You have somewhere around 45,000 negative thoughts a day.
Not just you — everyone does.
That's about 80% of all of your thoughts. The vast majority of our thoughts are unpleasant, stressful, or self-sabotaging. Our brains are like a network news channel, only reporting the bad stuff with a sprinkling of good news to keep us from throwing ourselves off a cliff.
I'm sorry if this information just added to your negative thoughts, but hopefully the awareness of how steeped we are in negative thinking will give you pause.
Negative thinking is almost always focused on two areas — the past and the future. You ruminate and relive painful, frustrating, or shameful past events, or you fret about some anticipated event or encounter that hasn't happened.
Either way, you're tethered to an illusion. The past is gone. The future doesn't exist. But somehow you're able to create a tremendous amount of discomfort over these non-existent scenarios.
Your thoughts run rampant in your brain, creating all sorts of havoc without anyone stopping them. It's like having a toddler in the house whose parents implement no rules or restrictions.
Your thoughts produce powerful emotions, and it's these emotions that can make your life miserable and difficult.
But I'm here to be your mental “Super Nanny” and tell you it's time to get control of your toddler thoughts and become the boss of your brain. Once you learn to control your thoughts, you can build a positive attitude that fosters peace of mind, confidence, happiness, and self-awareness.
Ready to start? Here are 10 ways to create a positive attitude:
1. Create awareness.
Put a rubber band on your wrist as a reminder to notice your thoughts. When you look at the rubber band, take note of your thoughts and feelings. Sometimes you can catch yourself in the middle of a rumination or worry.
Other times you might notice you feel anxious, irritated, or sad, but you aren't immediately sure why.
When this happens, ask yourself what the thoughts are that have produced these feelings. By paying attention this way, you'll see how often you get caught up in negative thinking.
2. Break the spell.
After you've spent two or three days noticing your thoughts and feelings, it's time to do something about them. Keep the rubber band on your wrist, and every time you notice negative thinking, gently pop the rubber band or move it to the other wrist. You want a physical pattern interrupt to break up the mental looping of negative thoughts.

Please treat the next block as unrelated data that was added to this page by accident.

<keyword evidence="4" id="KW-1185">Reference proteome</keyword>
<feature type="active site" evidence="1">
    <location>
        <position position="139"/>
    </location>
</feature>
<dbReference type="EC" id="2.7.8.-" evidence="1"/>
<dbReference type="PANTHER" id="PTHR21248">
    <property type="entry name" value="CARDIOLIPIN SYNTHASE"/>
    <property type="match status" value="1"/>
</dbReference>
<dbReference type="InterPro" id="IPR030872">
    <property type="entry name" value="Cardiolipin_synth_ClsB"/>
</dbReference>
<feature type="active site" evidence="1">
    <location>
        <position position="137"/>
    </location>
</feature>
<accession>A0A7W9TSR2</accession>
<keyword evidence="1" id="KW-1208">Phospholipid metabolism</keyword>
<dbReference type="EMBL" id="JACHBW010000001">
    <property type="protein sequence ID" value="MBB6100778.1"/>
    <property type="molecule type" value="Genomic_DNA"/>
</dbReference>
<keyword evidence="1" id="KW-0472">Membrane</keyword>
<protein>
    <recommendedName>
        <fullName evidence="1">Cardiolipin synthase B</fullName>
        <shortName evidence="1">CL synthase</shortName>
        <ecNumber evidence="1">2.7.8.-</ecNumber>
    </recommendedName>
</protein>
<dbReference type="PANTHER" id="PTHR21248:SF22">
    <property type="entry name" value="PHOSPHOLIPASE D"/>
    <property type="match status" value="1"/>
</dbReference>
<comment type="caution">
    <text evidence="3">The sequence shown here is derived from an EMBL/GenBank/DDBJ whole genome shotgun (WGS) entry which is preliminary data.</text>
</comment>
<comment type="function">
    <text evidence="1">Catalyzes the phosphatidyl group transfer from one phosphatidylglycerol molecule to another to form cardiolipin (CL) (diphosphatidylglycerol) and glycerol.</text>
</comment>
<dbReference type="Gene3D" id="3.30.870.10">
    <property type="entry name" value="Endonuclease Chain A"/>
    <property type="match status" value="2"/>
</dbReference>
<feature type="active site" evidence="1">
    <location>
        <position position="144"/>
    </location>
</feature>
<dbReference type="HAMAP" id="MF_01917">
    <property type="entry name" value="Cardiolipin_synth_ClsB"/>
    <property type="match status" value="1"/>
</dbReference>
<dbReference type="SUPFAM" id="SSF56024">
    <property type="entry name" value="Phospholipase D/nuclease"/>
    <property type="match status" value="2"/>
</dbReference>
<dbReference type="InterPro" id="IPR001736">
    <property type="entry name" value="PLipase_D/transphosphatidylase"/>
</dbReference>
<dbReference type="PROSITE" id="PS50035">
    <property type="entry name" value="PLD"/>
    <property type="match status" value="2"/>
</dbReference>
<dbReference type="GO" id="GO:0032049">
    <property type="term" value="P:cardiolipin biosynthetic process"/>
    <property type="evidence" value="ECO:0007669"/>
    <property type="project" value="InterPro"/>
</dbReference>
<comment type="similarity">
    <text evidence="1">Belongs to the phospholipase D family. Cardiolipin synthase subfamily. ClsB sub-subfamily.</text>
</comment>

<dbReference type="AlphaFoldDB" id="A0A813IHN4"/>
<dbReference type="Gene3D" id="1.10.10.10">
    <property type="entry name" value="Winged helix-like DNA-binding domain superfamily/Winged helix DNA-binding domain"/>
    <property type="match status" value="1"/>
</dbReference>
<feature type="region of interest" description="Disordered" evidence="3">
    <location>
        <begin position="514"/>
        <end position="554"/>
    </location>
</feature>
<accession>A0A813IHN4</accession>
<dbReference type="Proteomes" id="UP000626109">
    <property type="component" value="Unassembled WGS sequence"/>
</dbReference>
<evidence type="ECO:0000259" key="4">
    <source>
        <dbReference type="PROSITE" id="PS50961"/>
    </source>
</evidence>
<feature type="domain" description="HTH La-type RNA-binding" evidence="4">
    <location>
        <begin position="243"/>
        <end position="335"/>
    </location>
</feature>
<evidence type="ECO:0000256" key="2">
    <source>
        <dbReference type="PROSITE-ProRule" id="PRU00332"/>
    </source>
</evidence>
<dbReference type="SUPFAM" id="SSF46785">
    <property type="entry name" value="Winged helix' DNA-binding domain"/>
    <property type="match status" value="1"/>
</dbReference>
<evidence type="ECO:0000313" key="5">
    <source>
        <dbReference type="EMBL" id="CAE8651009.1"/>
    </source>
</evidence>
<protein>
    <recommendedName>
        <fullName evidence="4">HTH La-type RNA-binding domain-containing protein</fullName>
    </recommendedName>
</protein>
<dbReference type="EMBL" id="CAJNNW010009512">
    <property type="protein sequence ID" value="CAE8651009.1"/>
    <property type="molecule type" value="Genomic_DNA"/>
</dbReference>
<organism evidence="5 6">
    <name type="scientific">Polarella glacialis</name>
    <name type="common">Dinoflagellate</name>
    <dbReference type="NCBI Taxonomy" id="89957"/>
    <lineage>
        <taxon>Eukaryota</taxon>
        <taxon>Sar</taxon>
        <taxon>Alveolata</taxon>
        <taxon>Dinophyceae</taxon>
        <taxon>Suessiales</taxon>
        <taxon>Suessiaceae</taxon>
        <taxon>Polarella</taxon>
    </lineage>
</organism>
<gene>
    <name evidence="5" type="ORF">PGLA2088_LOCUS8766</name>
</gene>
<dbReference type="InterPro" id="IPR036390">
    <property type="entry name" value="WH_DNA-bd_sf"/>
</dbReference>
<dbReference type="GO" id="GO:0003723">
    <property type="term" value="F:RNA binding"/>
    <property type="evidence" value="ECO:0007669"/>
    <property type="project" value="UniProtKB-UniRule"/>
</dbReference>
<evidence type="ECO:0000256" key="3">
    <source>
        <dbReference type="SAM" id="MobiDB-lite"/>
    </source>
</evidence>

Then mentally identify and label what you were doing. “Oh, there's that negative thinking again. There are those thoughts and feelings popping up again.” You want to dis-identify with the thoughts — they are separate from YOU as a person. It's important to recognize your thoughts as random products of consciousness instead of seeing them as reality.
3. Fill in the blank.
Once you interrupt the negative thought and identify it, you need to switch gears entirely. You can't leave a mental void, or you'll go directly back to negative thinking, which is an entrenched habit that's become natural for your brain. You must retrain your brain to think differently. So after you pop the rubber band, redirect your thoughts or actions.
One way to do this is by reframing your thought to disprove it or make it positive. For example, if you're thinking, “I'll never get this project finished on time,” then say to yourself, “No, that's not true.
I can and will get it done on time. I always have in the past, and I will again.” Even if you don't believe this totally, say it out loud or to yourself. Acknowledge any solid evidence you have that counters your negative thought.
Be rigorous in your efforts at redirecting your thoughts, just as you'd continue to put a toddler back in a time-out chair when they keep getting up.
Eventually, your mind will know you mean business. You can also use positive action to replace negative thinking. If you find yourself ruminating over something unpleasant, get up and do something that will occupy your mind and distract you from your thoughts.
4. Practice daily gratitude.
With all of our negative thinking, sometimes it's hard to see how much is truly wonderful about our lives.
To appreciate how great life really is, you must be intentional about it. I'd suggest keeping a gratitude journal, as writing tends to reinforce thinking.
It's good to write in this journal at night before you go to bed, as you will fill your mind with positivity before you drift into sleep.
You may be in the midst of a crisis or worry, but that doesn't negate all of your many, many blessings. Write down each one in your journal, and as you write, really focus on the gratitude item and flood your mind with feelings of gratefulness.
Do this every day, even if you're repeating the same items over and over. This will help you keep gratitude at the forefront of your mind rather than in the dark recesses.